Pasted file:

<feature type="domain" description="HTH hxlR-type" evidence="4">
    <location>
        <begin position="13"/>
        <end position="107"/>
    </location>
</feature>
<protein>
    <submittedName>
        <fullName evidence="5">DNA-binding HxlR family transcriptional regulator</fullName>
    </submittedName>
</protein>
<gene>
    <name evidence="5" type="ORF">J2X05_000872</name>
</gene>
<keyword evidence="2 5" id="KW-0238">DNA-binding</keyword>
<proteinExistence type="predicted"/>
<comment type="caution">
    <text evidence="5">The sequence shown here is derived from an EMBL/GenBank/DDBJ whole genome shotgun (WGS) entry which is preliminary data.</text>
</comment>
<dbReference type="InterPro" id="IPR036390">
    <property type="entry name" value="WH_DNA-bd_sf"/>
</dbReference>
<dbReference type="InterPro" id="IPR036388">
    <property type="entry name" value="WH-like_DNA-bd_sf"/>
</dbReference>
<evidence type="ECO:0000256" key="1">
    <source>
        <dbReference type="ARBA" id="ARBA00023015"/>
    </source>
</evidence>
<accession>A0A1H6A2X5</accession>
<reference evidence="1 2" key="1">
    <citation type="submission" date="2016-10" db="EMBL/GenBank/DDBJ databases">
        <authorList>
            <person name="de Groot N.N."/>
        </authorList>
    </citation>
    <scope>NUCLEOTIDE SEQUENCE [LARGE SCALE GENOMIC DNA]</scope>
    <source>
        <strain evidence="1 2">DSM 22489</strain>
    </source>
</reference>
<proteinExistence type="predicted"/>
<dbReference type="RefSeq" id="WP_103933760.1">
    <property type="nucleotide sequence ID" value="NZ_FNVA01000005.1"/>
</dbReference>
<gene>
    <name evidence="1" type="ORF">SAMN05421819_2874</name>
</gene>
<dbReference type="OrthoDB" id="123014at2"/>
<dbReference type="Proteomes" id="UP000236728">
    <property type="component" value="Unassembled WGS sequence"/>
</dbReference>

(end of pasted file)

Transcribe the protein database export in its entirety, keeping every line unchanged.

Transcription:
<feature type="domain" description="HTH hxlR-type" evidence="4">
    <location>
        <begin position="13"/>
        <end position="107"/>
    </location>
</feature>
<protein>
    <submittedName>
        <fullName evidence="5">DNA-binding HxlR family transcriptional regulator</fullName>
    </submittedName>
</protein>
<gene>
    <name evidence="5" type="ORF">J2X05_000872</name>
</gene>
<keyword evidence="2 5" id="KW-0238">DNA-binding</keyword>
<proteinExistence type="predicted"/>
<comment type="caution">
    <text evidence="5">The sequence shown here is derived from an EMBL/GenBank/DDBJ whole genome shotgun (WGS) entry which is preliminary data.</text>
</comment>
<dbReference type="InterPro" id="IPR036390">
    <property type="entry name" value="WH_DNA-bd_sf"/>
</dbReference>
<dbReference type="InterPro" id="IPR036388">
    <property type="entry name" value="WH-like_DNA-bd_sf"/>
</dbReference>
<evidence type="ECO:0000256" key="1">
    <source>
        <dbReference type="ARBA" id="ARBA00023015"/>
    </source>
</evidence>
<accession>A0A1H6A2X5</accession>
<reference evidence="1 2" key="1">
    <citation type="submission" date="2016-10" db="EMBL/GenBank/DDBJ databases">
        <authorList>
            <person name="de Groot N.N."/>
        </authorList>
    </citation>
    <scope>NUCLEOTIDE SEQUENCE [LARGE SCALE GENOMIC DNA]</scope>
    <source>
        <strain evidence="1 2">DSM 22489</strain>
    </source>
</reference>
<proteinExistence type="predicted"/>
<dbReference type="RefSeq" id="WP_103933760.1">
    <property type="nucleotide sequence ID" value="NZ_FNVA01000005.1"/>
</dbReference>
<gene>
    <name evidence="1" type="ORF">SAMN05421819_2874</name>
</gene>
<dbReference type="OrthoDB" id="123014at2"/>
<dbReference type="Proteomes" id="UP000236728">
    <property type="component" value="Unassembled WGS sequence"/>
</dbReference>